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Food Coloring

Nutritional Information

1 lb, food coloring

  • Calories 676
  • Calories from Fat 337.23
  • Amount%DV
  • Total Fat 37.47g58%
  • Saturated Fat 10.206g51%
  • Monounsaturated Fat 14.062g
  • Polyunsaturated Fat 9.072g
  • Cholestreol 358mg119%
  • Sodium 426mg18%
  • Potassium 1057mg30%
  • Total Carbohydrate 0g0%
  • Dietary Fiber 0g0%
  • Sugars 0g
  • Protein 79.2g158%
  • Calcium 6mg1%
  • Iron 32mg178%
  • Vitamin A 0%
  • Vitamin C 0%

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Food Coloring on Wikipedia:

Food coloring spreading on a thin water film.

Food coloring (colouring) is any substance that is added to food or drink to change its color. Food coloring is used both in commercial food production and in domestic cooking. Due to its safety and general availability, food coloring is also used in a variety of non-food applications, for example in home craft projects and educational settings.[citation needed]


Purpose of food coloring

People associate certain colors with certain flavors, and the color of food can influence the perceived flavor in anything from candy to wine. [1] For this reason, food manufacturers add dyes to their products. Sometimes the aim is to simulate a color that is perceived by the consumer as natural, such as adding red coloring to glacé cherries (which would otherwise be beige), but sometimes it is for effect, like the green ketchup that Heinz launched in 2000.

While most consumers are aware that food with bright or unnatural colors (such as the green ketchup mentioned above, or children's cereals such as Froot Loops) likely contain food coloring, far fewer people know that seemingly ``natural`` foods such as oranges and salmon are sometimes also dyed to mask natural variations in color.[2] Color variation in foods throughout the seasons and the effects of processing and storage often make color addition commercially advantageous to maintain the color expected or preferred by the consumer. Some of the primary reasons include:

Offsetting color loss due to light, air, extremes of temperature, moisture, and storage conditions. Masking natural variations in color. Enhancing naturally occurring colors. Providing identity to foods. Protecting flavors and vitamins from damage by light. Decorative or artistic purposes such as cake icing.


Food colorings are tested for safety by various bodies around the world and sometimes different bodies have different views on food color safety. In the United States, FD&C numbers (which generally indicates that the FDA has approved the colorant for use in foods, drugs and cosmetics) are given to approved synthetic food dyes that do not exist in nature, while in the European Union, E numbers are used for all additives, both synthetic and natural, that are approved in food applications.

Most other countries have their own regulations and list of food colors which can be used in various applications, including maximum daily intake limits.

Natural colors are not required to be tested by a number of regulatory bodies throughout the world, including the United States FDA. The FDA lists ``color additives exempt from certification`` for food in subpart A of the Code of Federal Regulations - Title 21 Part 73. However, this list contains substances which may have synthetic origins.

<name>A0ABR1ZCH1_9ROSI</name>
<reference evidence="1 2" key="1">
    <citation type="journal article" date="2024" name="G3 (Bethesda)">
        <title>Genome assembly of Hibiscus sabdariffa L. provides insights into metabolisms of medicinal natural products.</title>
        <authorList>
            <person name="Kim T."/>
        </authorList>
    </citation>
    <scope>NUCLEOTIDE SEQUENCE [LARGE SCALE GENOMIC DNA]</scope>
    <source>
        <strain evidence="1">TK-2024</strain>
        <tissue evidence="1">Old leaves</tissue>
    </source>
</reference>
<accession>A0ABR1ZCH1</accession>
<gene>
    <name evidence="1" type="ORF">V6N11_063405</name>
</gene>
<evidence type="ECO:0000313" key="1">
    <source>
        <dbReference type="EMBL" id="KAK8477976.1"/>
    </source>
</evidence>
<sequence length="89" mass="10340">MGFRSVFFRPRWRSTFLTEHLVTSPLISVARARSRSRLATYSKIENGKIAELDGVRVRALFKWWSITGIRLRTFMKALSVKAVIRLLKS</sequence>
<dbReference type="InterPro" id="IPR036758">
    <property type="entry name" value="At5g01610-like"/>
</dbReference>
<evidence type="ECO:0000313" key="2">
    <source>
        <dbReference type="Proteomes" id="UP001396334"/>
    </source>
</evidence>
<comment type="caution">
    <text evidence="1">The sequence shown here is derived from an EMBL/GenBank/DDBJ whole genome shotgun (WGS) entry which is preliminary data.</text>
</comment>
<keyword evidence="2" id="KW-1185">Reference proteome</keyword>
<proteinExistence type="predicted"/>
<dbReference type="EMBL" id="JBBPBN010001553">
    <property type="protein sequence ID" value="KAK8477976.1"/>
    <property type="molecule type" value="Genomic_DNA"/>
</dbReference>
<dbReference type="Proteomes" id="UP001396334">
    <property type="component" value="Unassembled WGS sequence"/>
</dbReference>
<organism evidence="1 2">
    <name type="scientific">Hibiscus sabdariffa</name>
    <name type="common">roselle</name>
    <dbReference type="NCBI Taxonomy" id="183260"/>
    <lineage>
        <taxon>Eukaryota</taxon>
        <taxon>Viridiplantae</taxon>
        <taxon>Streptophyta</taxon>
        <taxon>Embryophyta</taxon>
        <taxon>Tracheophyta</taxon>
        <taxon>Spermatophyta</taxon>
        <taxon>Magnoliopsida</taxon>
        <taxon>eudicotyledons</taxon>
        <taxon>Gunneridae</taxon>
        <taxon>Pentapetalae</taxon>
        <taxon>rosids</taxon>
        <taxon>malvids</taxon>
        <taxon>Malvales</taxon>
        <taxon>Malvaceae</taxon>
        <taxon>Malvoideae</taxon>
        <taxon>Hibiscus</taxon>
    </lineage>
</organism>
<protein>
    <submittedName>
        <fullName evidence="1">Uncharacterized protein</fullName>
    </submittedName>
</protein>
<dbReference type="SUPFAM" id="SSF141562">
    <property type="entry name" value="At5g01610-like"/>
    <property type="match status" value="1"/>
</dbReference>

Natural food dyes

A growing number of natural food dyes are being commercially produced, partly due to consumer concerns surrounding synthetic dyes. Some examples include:

Caramel coloring (E150), made from caramelized sugar, used in cola products and also in cosmetics. Annatto (E160b), a reddish-orange dye made from the seed of the Achiote. A green dye made from chlorella algae (chlorophyll, E140) Cochineal (E120), a red dye derived from the cochineal insect, Dactylopius coccus. Betanin extracted from beets. Turmeric (curcuminoids, E100) Saffron (carotenoids, E160a) Paprika (E160c) Elderberry juice

To ensure reproducibility, the colored components of these substances are often provided in highly purified form, and for increased stability and convenience, they can be formulated in suitable carrier materials (solid and liquids)

Artificial coloring in United States

Seven dyes were initially approved under the Pure Food and Drug Act of 1906, but several have been delisted and replacements have been found. [3]

Current seven

In the USA, the following seven artificial colorings are permitted in food (the most common in bold) as of 2007[update]:

FD&C Blue No. 1 – Brilliant Blue FCF, E133 (Blue shade) FD&C Blue No. 2 – Indigotine, E132 (Dark Blue shade) FD&C Green No. 3 – Fast Green FCF, E143 (Bluish green shade) FD&C Red No. 40 – Allura Red AC, E129 (Red shade) FD&C Red No. 3 – Erythrosine, E127 (Pink shade) [4] FD&C Yellow No. 5 – Tartrazine, E102 (Yellow shade) FD&C Yellow No. 6 – Sunset Yellow FCF, E110 (Orange shade)

The above are known as ``primary colors``; when they are mixed to produce other colors, those colors are then known as ``secondary colors``.


FD&C Red No. 2 – Amaranth (dye) FD&C Red No. 4 [5] FD&C Red No. 32‎ was used to color Florida oranges. [3] [5] FD&C Orange No. 1, was one of the first water soluble dyes to be commercialized, and one of seven original food dyes allowed under the Pure Food and Drug Act of June 30, 1906.[3] [5] FD&C Orange No. 2‎ was used to color Florida oranges. [3] FD&C Yellows No. 1, 2, 3, and 4 [5] FD&C Violet No. 1 [5]

Dyes and lakes

Color additives are available for use in food as either ``dyes`` or lake pigments (commonly known as ``lakes``).

Dyes dissolve in water, but are not soluble in oil. Dyes are manufactured as powders, granules, liquids or other special purpose forms. They can be used in beverages, dry mixes, baked goods, confections, dairy products, pet foods, and a variety of other products. Dyes also have side effects which lakes do not, including the fact that large amounts of dyes ingested can color stools.